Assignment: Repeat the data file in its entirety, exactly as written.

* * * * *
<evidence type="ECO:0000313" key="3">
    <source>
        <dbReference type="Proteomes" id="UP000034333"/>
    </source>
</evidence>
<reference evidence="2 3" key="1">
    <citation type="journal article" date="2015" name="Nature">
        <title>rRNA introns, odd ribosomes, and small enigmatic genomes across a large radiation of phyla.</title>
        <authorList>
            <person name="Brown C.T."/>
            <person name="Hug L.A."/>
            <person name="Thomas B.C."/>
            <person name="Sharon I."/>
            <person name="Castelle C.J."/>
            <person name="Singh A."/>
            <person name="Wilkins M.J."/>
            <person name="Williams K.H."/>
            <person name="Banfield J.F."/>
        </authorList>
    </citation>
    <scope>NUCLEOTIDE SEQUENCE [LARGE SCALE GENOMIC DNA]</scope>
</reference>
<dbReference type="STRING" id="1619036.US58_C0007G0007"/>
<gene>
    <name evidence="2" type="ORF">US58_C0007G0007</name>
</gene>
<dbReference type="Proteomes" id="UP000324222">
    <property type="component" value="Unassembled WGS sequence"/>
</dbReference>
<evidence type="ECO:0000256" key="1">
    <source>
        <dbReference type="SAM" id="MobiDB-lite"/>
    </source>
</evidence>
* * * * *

<evidence type="ECO:0000313" key="3">
    <source>
        <dbReference type="Proteomes" id="UP000034333"/>
    </source>
</evidence>
<reference evidence="2 3" key="1">
    <citation type="journal article" date="2015" name="Nature">
        <title>rRNA introns, odd ribosomes, and small enigmatic genomes across a large radiation of phyla.</title>
        <authorList>
            <person name="Brown C.T."/>
            <person name="Hug L.A."/>
            <person name="Thomas B.C."/>
            <person name="Sharon I."/>
            <person name="Castelle C.J."/>
            <person name="Singh A."/>
            <person name="Wilkins M.J."/>
            <person name="Williams K.H."/>
            <person name="Banfield J.F."/>
        </authorList>
    </citation>
    <scope>NUCLEOTIDE SEQUENCE [LARGE SCALE GENOMIC DNA]</scope>
</reference>
<dbReference type="STRING" id="1619036.US58_C0007G0007"/>
<gene>
    <name evidence="2" type="ORF">US58_C0007G0007</name>
</gene>
<dbReference type="Proteomes" id="UP000324222">
    <property type="component" value="Unassembled WGS sequence"/>
</dbReference>
<evidence type="ECO:0000256" key="1">
    <source>
        <dbReference type="SAM" id="MobiDB-lite"/>
    </source>
</evidence>